The Eighties

The Eighties
Fighters Magazine

Sensei James makes the cover of Fighters Magazine

The eighties started well with a Gold Medal in Kata at the Wado and Open Style Tera Karate Kai Nationals. His hard work continued to pay off with a successful grading to 3rd Dan by the Tera Karate Kai Panel in Birmingham in 1980.  As his interest in competition flourished, Doug became more interested in refereeing and trained under Barry Tatlow who was the Tera Karate Kai Chief Referee.

The decade progressed and Doug went on to found the Newcastle Upon Tyne Open Championships at the Lightfoot Stadium, Walker. He also re-named the clubs ‘Chojinkai’ to bring all of the association clubs under one banner.

In 1982 he made the decision to leave the Tera Karate Kai & Toru Takamizawa to form his own association, to concentrate on furthering & developing the Clubs with the foundation of the British Karate Do Chojinkai Association within the English Karate Federation – later named FEKO.

He then qualified with the English Governing Body in 1983 and achieved National Judge status under Brian Smith. Doug retired from competing in Karate at the age of 35 to concentrate on & developing competition officiating.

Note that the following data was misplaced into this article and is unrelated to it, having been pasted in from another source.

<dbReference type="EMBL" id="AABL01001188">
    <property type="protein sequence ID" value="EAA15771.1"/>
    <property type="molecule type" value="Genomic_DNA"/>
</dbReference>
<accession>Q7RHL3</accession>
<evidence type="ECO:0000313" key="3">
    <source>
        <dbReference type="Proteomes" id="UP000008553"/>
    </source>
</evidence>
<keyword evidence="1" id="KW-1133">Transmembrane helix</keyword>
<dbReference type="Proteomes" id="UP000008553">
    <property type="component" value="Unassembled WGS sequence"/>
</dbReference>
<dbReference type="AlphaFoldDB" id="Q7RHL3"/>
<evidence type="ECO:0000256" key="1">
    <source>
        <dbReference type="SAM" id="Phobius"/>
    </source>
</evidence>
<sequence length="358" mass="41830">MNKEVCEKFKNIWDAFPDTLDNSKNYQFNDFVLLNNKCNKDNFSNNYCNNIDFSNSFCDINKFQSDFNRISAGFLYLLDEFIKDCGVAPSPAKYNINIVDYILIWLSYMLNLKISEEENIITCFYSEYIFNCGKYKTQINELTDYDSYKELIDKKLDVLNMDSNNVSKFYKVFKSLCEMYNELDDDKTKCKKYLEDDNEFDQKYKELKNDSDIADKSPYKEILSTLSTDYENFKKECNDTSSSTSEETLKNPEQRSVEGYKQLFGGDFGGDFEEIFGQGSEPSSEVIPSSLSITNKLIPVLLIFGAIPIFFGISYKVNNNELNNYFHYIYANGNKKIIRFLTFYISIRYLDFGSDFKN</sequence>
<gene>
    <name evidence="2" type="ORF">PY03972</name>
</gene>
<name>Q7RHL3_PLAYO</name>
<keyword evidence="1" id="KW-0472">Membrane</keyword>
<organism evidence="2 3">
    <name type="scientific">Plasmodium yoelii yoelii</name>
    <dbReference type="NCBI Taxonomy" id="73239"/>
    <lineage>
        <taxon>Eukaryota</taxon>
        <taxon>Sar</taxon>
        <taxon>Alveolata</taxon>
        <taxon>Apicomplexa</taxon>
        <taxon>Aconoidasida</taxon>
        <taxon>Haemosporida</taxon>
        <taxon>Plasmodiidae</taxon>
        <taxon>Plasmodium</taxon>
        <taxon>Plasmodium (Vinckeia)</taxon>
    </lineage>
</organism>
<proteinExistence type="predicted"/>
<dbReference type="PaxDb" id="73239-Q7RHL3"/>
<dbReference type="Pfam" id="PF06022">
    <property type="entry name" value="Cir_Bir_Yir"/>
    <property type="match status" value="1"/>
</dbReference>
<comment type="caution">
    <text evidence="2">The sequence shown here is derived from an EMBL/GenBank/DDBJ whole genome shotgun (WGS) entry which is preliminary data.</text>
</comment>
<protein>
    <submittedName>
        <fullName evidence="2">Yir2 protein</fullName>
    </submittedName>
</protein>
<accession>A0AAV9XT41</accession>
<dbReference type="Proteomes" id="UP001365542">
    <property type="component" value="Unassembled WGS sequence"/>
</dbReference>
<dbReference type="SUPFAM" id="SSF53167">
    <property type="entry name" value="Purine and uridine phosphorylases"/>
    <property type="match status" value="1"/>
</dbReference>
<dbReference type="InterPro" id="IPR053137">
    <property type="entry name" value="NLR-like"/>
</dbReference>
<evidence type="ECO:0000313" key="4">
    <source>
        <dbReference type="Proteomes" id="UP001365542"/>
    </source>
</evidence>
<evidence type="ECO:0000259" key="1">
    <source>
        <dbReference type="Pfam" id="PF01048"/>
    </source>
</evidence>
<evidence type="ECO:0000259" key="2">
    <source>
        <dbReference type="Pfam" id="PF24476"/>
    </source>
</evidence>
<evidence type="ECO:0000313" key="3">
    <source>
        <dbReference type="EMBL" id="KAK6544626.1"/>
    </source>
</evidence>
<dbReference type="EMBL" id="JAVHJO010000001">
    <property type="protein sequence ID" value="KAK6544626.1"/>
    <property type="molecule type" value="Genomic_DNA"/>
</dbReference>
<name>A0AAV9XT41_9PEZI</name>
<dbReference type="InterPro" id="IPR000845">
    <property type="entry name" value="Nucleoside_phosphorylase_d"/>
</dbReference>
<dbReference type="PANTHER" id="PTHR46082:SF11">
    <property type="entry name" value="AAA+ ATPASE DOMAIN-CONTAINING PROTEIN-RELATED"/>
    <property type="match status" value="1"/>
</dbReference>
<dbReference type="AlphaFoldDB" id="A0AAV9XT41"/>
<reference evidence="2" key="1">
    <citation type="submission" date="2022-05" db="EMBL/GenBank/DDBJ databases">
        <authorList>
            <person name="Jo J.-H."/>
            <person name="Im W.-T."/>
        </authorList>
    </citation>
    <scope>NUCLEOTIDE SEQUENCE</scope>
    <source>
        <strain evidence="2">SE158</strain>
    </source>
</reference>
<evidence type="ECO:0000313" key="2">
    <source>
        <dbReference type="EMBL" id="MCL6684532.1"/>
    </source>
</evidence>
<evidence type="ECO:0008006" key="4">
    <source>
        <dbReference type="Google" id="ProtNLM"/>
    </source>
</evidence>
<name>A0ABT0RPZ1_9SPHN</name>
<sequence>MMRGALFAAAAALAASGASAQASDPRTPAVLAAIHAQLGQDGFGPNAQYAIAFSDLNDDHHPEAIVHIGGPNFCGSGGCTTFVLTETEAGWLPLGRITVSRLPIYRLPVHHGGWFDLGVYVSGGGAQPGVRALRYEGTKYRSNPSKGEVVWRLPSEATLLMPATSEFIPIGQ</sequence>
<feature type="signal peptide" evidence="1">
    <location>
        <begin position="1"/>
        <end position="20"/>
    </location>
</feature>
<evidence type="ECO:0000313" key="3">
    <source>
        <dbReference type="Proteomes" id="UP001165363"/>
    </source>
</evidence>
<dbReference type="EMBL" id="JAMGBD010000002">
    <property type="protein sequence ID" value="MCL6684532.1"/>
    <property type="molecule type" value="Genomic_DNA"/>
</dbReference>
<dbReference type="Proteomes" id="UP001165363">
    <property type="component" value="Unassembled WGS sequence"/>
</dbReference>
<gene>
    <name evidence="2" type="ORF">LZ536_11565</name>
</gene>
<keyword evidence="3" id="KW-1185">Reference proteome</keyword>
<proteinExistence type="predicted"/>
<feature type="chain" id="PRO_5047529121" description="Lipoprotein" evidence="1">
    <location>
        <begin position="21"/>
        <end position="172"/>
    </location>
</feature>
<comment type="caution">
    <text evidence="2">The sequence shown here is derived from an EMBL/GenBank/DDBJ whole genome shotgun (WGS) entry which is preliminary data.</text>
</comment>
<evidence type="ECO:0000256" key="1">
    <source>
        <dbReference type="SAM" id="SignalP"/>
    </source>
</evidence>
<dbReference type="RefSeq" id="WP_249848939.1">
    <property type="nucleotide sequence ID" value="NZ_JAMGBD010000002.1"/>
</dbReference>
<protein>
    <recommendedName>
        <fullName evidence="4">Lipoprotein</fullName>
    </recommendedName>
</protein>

He was awarded 4th Dan WUKO and achieved National Referee status with his first International qualification in 1986 allowing him to judge at the European Senior Champs in Spain. Doug became a founding member of the British Karate Grand Prix with Roy Stanhope, Abdu Shaher, Unel Wellington, Victor Charles. Following on from this he was Invited to Australia to teach and formed the International Karate Do Chojinkai, with affiliated Groups in Southern Ireland and Wales.

His refereeing prowess continued to bring in the invitations and he went on to Officiate at the European Senior Championships in Italy and Scotland and the European Junior Champs in Spain. More qualifications followed with an International Referee qualification at the European Championships in Yugoslavia and the prestigious award of a 5th Dan Black Belt under WUKO.

The age of Video was firmly upon us, and Doug recorded ‘Wado Ryu Karate’ – ‘Beginner to Black Belt’, Pioneering the first Comprehensive Video on the Wado Curriculum, with Video Producer Tim Eyrl. The success of this top selling training video inspired him to form the Video Martial Arts International Production Company (with business partner Tim Eyrl), more universally known as VMA International. This pioneered the first ‘Magazine on Video’ in 1988.

Traditional Karate Magazine

Sensei James makes the cover of Traditional Karate Magazine

The company went on to produce Instructional and Training tapes with Ticky Donovan, Terry Pottage, John Richards and other leading British Karate Instructors of the day and became the first company to record Championship Videos of English and British National Karate Events plus the European and World Karate Championships. By the end of the 80’s VMA had been appointed the Official Video Team to both EKU and the WUKO and Chojinkai continued to flourish.